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Bill revamps what jurors can be told about medical expenses in negligence cases

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Sen. Jeff Brandes

Sen. Jeff Brandes

Jurors would be told what a plaintiff’s actual paid medical expenses were and what prevailing medical-care rates are — for unpaid health care — rather than what the plaintiff was billed under a bill approved in the Senate Judiciary Committee March 9.

SB 846 by Sen. Jeff Brandes, R-St. Petersburg, revives the effort in recent legislative sessions to change what jurors are told about medical expenses for plaintiffs in personal injury and wrongful death cases.

Where medical expenses have been paid, the amount recoverable would be limited to the amount paid, regardless of the source.

With unpaid medical bills, the amount presented could not exceed the amount that would be paid by the patient’s health insurance. If the plaintiff is not insured, then the amount could not exceed what is normally charged by the provider for those services or other providers in that geographic area.

It would bypass the collateral source rule by allowing introduction of evidence on payments of past medical costs.

“What we’re seeking to do here is…provide the jury with relevant testimony about what has been paid in the past for similar types of services. That’s all,” Brandes said.

Supporters of the bill said it would prevent inflated damages being paid, especially when plaintiffs may settle their medical expenses for less than the original charge. Opponents said it could leave injured plaintiffs unpaid for medical expenses and that medical providers charge more when they may have to wait years for payment and run the risk of not being paid at all if the plaintiff loses the suit.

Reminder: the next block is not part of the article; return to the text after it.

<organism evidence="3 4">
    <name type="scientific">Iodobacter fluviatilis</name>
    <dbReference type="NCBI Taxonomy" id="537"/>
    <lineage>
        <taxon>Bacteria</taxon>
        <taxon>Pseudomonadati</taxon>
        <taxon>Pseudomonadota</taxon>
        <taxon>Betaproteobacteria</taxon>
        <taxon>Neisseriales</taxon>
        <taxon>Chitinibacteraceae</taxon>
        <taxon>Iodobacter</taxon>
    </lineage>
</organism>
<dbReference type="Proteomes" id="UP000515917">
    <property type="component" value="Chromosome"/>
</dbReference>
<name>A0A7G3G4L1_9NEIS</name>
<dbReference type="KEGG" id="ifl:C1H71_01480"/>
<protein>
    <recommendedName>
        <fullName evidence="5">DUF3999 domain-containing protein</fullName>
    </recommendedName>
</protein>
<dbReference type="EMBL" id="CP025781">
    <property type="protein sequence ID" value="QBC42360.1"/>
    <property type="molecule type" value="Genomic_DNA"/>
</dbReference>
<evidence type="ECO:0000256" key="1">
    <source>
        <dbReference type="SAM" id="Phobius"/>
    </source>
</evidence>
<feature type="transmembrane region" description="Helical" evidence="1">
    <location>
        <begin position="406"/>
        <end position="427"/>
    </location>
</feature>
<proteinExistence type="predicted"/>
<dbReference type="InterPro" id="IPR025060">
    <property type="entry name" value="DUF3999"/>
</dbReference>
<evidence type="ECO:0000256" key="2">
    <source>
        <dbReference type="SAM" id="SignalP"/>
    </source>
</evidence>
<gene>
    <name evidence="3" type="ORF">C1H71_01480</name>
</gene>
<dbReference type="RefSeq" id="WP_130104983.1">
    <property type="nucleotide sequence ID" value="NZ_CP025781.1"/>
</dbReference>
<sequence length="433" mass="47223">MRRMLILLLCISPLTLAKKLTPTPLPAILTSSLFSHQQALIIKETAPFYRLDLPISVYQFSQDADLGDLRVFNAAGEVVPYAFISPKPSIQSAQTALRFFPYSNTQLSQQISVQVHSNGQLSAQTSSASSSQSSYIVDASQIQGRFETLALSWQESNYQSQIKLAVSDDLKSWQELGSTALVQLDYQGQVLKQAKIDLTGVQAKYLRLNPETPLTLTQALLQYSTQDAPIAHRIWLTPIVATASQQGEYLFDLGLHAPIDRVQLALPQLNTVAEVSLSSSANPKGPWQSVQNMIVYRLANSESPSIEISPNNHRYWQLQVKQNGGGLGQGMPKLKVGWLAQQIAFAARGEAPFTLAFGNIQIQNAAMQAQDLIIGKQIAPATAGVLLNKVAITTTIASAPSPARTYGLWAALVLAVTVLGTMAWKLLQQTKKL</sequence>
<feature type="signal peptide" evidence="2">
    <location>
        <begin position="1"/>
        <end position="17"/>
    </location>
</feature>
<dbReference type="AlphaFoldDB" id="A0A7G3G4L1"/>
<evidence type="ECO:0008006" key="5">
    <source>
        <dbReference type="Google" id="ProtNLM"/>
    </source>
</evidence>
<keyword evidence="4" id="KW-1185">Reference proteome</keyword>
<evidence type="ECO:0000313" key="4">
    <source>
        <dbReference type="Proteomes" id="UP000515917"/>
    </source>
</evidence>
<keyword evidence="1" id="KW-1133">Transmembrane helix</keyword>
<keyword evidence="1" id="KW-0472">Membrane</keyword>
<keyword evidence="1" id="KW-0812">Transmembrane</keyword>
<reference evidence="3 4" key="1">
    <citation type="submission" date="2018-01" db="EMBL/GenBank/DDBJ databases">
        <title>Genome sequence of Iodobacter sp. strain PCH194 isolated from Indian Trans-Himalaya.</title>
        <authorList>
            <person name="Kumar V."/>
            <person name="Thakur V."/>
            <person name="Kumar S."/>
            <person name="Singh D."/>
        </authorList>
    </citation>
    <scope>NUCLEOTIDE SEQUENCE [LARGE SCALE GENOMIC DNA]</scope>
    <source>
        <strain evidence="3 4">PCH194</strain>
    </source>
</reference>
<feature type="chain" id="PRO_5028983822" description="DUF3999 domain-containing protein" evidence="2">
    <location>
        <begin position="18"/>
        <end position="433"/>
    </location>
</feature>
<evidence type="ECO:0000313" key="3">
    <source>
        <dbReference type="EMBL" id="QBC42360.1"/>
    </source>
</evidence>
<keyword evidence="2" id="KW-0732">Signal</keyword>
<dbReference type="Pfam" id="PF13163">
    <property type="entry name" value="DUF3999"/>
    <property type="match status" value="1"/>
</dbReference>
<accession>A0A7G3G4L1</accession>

The committee rejected an amendment from Sen. Tina Polsky, D-Boca Raton, that would have required the jury to be told about any insurance the defendant has that could pay medical costs. She said that would level the playing field under the bill and would only come into play after a verdict when expenses were being determined.

“Jurors should get all relevant information,” Polsky said. “….Why would the health insurance of the victim come into play if they had to seek care from someone out of network, for example. You could say it has to come into play, then the defendant’s insurance should also come into play.”

Brandes opposed the amendment, saying, “How deep a defendant’s pockets are is totally irrelevant to determining a plaintiff’s damages for medical expenses…. What we’re trying to seek here is what are the valid medical expenses. That’s the goal…. Everything else is really not appropriate to be in front of the jury.”

On the main bill, Tiffany Faddis of the Florida Justice Association said defendants can already provide their own experts and other evidence on what is proper medical reimbursement.

“There is absolutely no need for this legislation,” she said. “What’s going to happen now with this very bad legislation is the jury is not going to be given that opportunity…to make a decision and award the proper medical expenses that the injured party is entitled to,” which in turn could lead the plaintiff still owing medical-care providers.

But Kenneth Armstrong, CEO of the Florida Truckers Association, called the bill “a life or death issue for our industry” because of high insurance rates sparked at least in part by “outlandish, unpaid medical bills that you and I know will never actually be paid in full.”

He said small and mid-size trucking firms are facing 40% to 50% annual increases in insurance rates.

“Insurers are bailing out and they won’t come back if you don’t do something to level this playing field,” Armstrong said. “Stopping these inflated medical claims is a huge step. If you don’t act, trucking companies have two choices, go out of business or hit their customers with huge price increases.”

SB 846 passed 7-3 and next goes to the Health Policy and Rules committees. Its House counterpart, HB 561 by Rep. Randy Maggard, R-Zephyrhills, has not been heard. It has been referred to the Civil Justice and Property Rights Subcommittee, the Insurance and Banking Subcommittee, and the Judiciary Committee.

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